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Autonomy. Chapter 9. What is Autonomy?. Independence An individual ’ s capacity to behave on his or her own Autonomy Emotional components (feeling separate from parents) Behavioral components (the growth of independent decision making)

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autonomy

Autonomy

Chapter 9

what is autonomy
What is Autonomy?
  • Independence
    • An individual’s capacity to behave on his or her own
  • Autonomy
    • Emotional components (feeling separate from parents)
    • Behavioral components (the growth of independent decision making)
    • Cognitive components (developing personal beliefs and values)
autonomy development in modern society
Autonomy Development in Modern Society
  • Today’s teens spend much more time away from the direct supervision of adults than prior generations
  • But today’s teens also have become more economically reliant on their families than prior generations
three types of autonomy
Three Types of Autonomy
  • Emotional Autonomy
    • Gaining emotional independence in relationships with others, especially parents
  • Behavioral Autonomy
    • Making independent decisions and following through on them
  • Value Autonomy
    • Developing an independent set of beliefs and principles, resisting peer and parental pressures
development of emotional autonomy
Development of Emotional Autonomy
  • What triggers individuation?
    • Changes in teen’s appearance provoke changes in how teen views self and how parents view teen. This alters parent-adolescent interactions
    • Social-cognitive development stimulates movement toward individuation
development of emotional autonomy1
Development of Emotional Autonomy
  • Emotional Autonomy and Parenting Practices
    • Healthy individuation and positive mental health are fostered by close, not distant, family relationships
    • Conditions that encourage both individuation and emotional closeness facilitate autonomy
development of behavioral autonomy
Development of Behavioral Autonomy
  • Changes in Decision-Making Abilities
    • How do decision making abilities improve from 7th to 12th grade?
    • Older adolescents showed more sophisticated abilities in:
      • awareness of risks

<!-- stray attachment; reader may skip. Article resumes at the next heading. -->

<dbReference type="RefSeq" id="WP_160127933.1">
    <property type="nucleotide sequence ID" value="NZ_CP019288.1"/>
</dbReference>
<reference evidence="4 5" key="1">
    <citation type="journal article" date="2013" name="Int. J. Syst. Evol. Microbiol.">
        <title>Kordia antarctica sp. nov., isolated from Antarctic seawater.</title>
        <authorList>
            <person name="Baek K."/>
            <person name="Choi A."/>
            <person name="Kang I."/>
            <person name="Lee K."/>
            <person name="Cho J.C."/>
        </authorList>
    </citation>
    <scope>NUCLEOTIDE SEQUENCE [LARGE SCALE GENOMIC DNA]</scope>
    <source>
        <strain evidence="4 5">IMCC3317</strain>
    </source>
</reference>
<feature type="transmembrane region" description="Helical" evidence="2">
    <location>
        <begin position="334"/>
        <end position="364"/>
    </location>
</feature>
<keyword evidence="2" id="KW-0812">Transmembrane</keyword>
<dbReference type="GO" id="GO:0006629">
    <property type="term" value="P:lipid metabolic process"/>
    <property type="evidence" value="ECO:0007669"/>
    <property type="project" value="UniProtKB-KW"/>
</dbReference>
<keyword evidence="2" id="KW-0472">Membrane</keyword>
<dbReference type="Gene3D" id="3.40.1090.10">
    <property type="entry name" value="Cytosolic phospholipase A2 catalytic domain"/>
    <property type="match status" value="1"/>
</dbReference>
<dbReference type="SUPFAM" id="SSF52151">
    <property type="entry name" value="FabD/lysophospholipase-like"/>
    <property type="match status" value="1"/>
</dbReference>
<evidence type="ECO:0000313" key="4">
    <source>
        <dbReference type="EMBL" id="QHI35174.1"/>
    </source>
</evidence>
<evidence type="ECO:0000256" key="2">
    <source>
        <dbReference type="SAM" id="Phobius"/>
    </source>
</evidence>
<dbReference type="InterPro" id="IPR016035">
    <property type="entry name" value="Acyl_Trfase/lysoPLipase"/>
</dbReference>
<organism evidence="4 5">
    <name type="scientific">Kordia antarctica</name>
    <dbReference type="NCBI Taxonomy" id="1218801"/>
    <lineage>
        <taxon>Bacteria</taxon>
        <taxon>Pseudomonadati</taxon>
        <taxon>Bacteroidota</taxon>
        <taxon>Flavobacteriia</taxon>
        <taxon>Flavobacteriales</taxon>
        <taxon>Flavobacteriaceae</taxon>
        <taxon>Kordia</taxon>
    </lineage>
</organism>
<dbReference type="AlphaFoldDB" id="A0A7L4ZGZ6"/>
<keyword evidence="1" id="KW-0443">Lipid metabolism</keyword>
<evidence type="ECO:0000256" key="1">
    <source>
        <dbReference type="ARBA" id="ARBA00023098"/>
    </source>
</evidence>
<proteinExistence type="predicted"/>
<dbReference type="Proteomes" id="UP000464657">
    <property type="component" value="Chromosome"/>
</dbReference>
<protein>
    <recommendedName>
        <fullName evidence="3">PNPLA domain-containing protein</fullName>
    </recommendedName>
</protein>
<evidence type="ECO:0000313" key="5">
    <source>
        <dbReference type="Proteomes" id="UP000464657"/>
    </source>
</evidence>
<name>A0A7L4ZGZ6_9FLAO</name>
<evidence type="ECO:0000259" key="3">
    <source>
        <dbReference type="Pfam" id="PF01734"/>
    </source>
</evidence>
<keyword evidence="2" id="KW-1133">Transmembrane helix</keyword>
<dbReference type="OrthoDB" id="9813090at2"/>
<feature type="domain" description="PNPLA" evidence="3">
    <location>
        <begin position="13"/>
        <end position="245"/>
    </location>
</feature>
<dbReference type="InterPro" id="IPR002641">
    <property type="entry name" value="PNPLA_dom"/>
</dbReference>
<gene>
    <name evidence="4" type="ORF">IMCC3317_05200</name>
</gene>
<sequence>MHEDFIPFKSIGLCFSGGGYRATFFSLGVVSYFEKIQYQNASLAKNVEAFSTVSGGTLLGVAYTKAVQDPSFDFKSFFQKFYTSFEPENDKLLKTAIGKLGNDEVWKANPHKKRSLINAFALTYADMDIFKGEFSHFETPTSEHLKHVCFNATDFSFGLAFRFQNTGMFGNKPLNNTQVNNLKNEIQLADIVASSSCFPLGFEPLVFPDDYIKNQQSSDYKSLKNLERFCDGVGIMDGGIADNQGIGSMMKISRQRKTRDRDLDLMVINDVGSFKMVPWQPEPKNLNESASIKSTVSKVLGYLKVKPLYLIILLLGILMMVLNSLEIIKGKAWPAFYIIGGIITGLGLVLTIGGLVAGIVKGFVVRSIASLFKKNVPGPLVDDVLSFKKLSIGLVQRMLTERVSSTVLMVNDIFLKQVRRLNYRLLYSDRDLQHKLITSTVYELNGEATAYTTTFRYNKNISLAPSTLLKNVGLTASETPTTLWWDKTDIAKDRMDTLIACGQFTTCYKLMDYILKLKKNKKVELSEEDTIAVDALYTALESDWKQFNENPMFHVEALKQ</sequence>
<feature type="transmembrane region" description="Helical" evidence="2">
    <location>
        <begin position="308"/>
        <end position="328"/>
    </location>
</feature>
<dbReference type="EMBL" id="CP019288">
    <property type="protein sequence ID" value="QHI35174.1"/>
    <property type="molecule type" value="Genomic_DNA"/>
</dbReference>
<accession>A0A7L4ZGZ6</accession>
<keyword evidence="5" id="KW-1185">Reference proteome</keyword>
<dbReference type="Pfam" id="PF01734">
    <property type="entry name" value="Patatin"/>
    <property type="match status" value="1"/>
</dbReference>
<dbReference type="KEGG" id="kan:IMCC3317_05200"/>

• considering future consequences
      • turning to a consultant
      • recognizing vested interests
development of behavioral autonomy1
Development of Behavioral Autonomy
  • Changes in susceptibility to influence
  • Conformity to peers is higher during early and middle adolescence
    • Parents are more influential regarding long-term issues, basic values
    • Peers’ opinions are more influential for day-to-day matters (music tastes or clothing style)
development of behavioral autonomy2
Development of Behavioral Autonomy

Changes in Feelings of Self-Reliance

  • Adolescent girls report feeling more self-reliant than adolescent boys do
  • Adolescents who have a stronger sense of self-reliance report having
    • higher self-esteem
    • fewer behavior problems
the development of value autonomy
The Development of Value Autonomy
  • Moral Reasoning Development
    • How individuals think about moral dilemmas and make moral judgments
  • Lawrence Kohlberg’s Theory
    • Used morally challenging stories (Heinz)
    • More interested in the reasoning behind people’s explanations than whether the answer was right or wrong
the heinz dilemma
The Heinz Dilemma

Was it right or wrong for Heinz to steal the drug for his wife?

Would your answer be considered preconventional, conventional, postconventional?

in class exercise
In Class Exercise
  • a 25-year-old black militant who graduated from Harvard
  • a Mexican farmer, illegally in the United States
  • a homosexual football star
  • a middle-aged religious fanatic, mother of two teenagers
  • an attractive lesbian, occupation M.D.
  • a sorority girl majoring in fashion merchandise
  • a male radical hippie working as an environmental ecologist
  • a 59-year-old female community leader
  • a call girl
  • an obese and balding politician
  • a drug dealer from an upper-class family
  • a mildly retarded male teenager who is a musical genius
  • a handicapped telephone operator
  • a male midget
based on what you ve read use info from text to support your answers
Based on what you’ve read…Use info from text to support your answers
  • Does emotional autonomy necessarily mean cutting off emotional ties with parents?
  • How does peer pressure fit into the concepts of behavior and value autonomy? According to research, how much of an impact does peer pressure have on behavior/value autonomy during adolescence?
the development of value autonomy2
The Development of Value Autonomy
  • Prosocial Reasoning, Behavior, and Volunteerism:
    • Prosocial behavior (helping others)
    • Prosocial reasoning becomes more sophisticated
      • But changes in actual prosocial behavior, such as helping others or empathizing with others, are not consistently found in adolescence
  • Involvement in community service leads to
    • Gains in social responsibility
    • Gains in tolerance
    • Increases in the importance that individuals place on the importance of helping others
the development of value autonomy3
The Development of Value Autonomy

Political Thinking

  • Becomes more abstract
  • Becomes less authoritarian and less rigid
  • Becomes more principled (an increase in a consistent set of attitudes; an ideology)
the development of value autonomy4
The Development of Value Autonomy

Religious Beliefs

  • Become more abstract, more principled, and more independent during the adolescent years
  • The stated importance of religion—and participation in an organized religion—declines somewhat during the adolescent years
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